Agreed on point 2 – the bible nowhere commanded where or in what way to meet. In the absence of a command, however, are we not left to the apostolic example? Honestly, this question has bothered me a lot. It seems to me that the Lords money wasn’t used for building construction and maintenance of any sort. It just isn’t in the New Testament at all. We may say God was silent about it and then look to apostolic example to see where or how they met. We would find many different places they met as you referred to. Are we limited to the set of places that they met? Can we follow example by meeting in ways and places that the apostles didn’t? I suppose what I have a hard time with is saying, these examples are some of what is authorized but not all of what is authorized. By that token, it seems hypocritical to say we do Bible things in Bible ways but owning property is ok even though it’s not in the Bible. By the same logic, we often condemn some things as being “outside of authority”, and allows some other things as “scriptural”. In other words, can we really condemn a fellowship hall without also condemning the building itself? If a building is authorized, can it not have the same features as a home?
        Suppose a church meets in a house. Can that house have a kitchen? Should they refrain from eating together in homes? In your thoughts, is this sinful? Or, is using the Lords money to build and maintain such meeting places sinful?
        Lastly, I appreciate you taking​ the time to discuss this. It means a lot​ to be able to discuss things freely without condemnation. I hope to be able to settle this question in my mind. Thank you for being a part of it.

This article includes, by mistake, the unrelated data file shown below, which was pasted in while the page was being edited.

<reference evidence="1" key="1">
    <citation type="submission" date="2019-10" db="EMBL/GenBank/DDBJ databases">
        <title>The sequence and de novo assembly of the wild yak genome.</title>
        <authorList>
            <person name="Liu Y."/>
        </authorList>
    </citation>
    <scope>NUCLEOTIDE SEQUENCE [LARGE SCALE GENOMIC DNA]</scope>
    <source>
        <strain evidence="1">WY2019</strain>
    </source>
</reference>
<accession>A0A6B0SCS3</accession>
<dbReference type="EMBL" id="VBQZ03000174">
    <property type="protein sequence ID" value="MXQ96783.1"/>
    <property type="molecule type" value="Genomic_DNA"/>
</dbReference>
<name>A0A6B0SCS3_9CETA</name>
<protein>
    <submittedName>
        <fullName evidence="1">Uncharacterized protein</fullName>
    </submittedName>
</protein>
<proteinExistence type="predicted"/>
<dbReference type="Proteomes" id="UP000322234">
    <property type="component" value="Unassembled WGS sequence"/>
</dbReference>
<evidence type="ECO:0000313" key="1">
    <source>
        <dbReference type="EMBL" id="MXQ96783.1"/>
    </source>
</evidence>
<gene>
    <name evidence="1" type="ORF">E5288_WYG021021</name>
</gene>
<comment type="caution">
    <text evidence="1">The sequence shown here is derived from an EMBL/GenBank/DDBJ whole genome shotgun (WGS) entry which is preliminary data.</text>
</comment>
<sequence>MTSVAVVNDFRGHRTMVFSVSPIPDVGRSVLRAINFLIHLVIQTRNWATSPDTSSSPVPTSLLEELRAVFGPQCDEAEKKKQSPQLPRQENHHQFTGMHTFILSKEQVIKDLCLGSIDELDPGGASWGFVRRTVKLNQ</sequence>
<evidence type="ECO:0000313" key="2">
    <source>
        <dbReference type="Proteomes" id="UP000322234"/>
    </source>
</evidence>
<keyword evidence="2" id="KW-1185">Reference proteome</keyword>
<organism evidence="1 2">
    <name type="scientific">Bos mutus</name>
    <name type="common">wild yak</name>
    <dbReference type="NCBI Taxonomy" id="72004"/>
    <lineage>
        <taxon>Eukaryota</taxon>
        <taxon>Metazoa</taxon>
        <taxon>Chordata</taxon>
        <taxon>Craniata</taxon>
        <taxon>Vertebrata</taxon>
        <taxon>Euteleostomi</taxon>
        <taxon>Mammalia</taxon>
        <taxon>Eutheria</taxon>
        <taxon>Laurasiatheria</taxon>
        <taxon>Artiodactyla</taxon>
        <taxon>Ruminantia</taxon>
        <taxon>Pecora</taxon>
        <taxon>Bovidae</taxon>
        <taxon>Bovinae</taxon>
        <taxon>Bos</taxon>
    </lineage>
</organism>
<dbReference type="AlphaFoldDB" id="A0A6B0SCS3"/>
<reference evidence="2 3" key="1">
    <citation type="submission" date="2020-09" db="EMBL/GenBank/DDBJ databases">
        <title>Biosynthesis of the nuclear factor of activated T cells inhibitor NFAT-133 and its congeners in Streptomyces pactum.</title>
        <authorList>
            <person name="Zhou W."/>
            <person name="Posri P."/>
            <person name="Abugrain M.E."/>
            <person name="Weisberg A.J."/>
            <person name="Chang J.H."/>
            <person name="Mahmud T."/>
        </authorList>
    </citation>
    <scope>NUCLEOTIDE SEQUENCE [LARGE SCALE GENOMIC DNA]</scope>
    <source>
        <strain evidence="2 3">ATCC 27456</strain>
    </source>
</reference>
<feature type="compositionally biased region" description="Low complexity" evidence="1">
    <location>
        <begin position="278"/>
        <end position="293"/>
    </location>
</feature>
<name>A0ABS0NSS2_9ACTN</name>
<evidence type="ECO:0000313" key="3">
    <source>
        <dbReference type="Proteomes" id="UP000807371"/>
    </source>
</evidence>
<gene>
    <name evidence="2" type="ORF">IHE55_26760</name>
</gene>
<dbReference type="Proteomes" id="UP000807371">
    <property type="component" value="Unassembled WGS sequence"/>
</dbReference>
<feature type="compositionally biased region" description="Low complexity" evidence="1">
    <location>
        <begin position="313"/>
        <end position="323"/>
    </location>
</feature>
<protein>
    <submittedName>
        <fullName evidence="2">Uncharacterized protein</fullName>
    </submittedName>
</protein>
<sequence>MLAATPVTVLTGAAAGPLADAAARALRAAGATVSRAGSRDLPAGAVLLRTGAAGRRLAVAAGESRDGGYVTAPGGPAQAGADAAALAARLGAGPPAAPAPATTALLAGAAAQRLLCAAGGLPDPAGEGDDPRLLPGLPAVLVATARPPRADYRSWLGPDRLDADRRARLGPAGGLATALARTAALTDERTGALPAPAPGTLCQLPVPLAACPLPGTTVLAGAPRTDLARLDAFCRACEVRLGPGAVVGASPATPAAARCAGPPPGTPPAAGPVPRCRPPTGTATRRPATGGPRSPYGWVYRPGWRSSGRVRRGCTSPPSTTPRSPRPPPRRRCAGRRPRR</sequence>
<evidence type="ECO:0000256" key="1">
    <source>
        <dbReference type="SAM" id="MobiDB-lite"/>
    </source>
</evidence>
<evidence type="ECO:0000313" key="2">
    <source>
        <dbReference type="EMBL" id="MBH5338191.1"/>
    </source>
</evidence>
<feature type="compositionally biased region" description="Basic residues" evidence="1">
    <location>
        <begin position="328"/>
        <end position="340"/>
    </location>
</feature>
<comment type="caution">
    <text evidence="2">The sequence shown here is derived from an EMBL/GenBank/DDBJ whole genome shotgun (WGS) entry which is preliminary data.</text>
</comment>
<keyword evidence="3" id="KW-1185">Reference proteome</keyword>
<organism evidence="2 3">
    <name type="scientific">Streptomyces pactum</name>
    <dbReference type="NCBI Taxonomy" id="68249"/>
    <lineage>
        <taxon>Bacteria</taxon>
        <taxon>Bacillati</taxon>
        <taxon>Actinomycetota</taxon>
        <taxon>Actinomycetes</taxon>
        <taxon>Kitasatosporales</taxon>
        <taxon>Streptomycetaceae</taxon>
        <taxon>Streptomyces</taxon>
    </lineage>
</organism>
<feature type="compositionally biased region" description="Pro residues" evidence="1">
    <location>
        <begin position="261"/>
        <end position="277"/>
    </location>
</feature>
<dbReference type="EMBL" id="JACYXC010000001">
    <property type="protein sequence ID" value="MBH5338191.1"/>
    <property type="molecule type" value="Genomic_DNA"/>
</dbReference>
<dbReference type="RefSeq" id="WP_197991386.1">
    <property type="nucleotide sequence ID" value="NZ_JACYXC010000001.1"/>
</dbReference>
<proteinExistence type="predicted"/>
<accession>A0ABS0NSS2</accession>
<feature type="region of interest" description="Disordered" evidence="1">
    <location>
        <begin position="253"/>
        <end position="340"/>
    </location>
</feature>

Thanks, In Christ.

      • Would you agree that congregations can get so large that a house could not contain them? It is hard to even conceive a congregation of 50 or more meeting in someone’s house. It surely would be clustered to say the least if not impossible. Talk about sardines in a can. If we are talking about a small group, surely they could meet in someone’s home and spare the church any expense. I believe it is incidental that a house someone lives in has a kitchen. However, there is no scripture that they used that kitchen, which was designed for their family, ever being used for the group meeting there to worship the Lord. I don’t think it’s a sin to have a building at the church’s expense, but I do think it’s a sin to have such a building that prohibits the work of the church because of an enormous expense to build it, buy it, or keep it up. These things only God can judge but it is imperative for Christians not to make the building into a shrine or confuse the building as if it is the church itself.

  4. I can see the point in a church building – honestly. I also agree that it shouldn’t be a shrine or confused as the church itself. There we are in agreement. I guess I just don’t see how we can use the scriptures to disallow fellowship halls and not in the same breath disallow church buildings. Why? Becuase we have examples of neither of them in the Bible. If one is ok, why not the other? If one is sinful, why not the other? How do you separate the two? I’m not sure on that one to be honest. At the end of the day, If you think they should be disallowed and are so convicted by your interpretation of the scripture, who am I to say you can’t believe that way? In a like manner, if I don’t agree with you on the “kitchen issue”, do you have a right to declare it sin? Should our faith rest in the wisdom of men or power of Christ? (1 Cor. 2:1-5) When it all boils down – do you see the “kitchen issue” as a test of fellowship? I have enjoyed this discourse so much and appreciate your kind attitude and willingness to discuss scripture. I believe it’s this attitude that keeps the “unity of the Spirit in the bond of peace”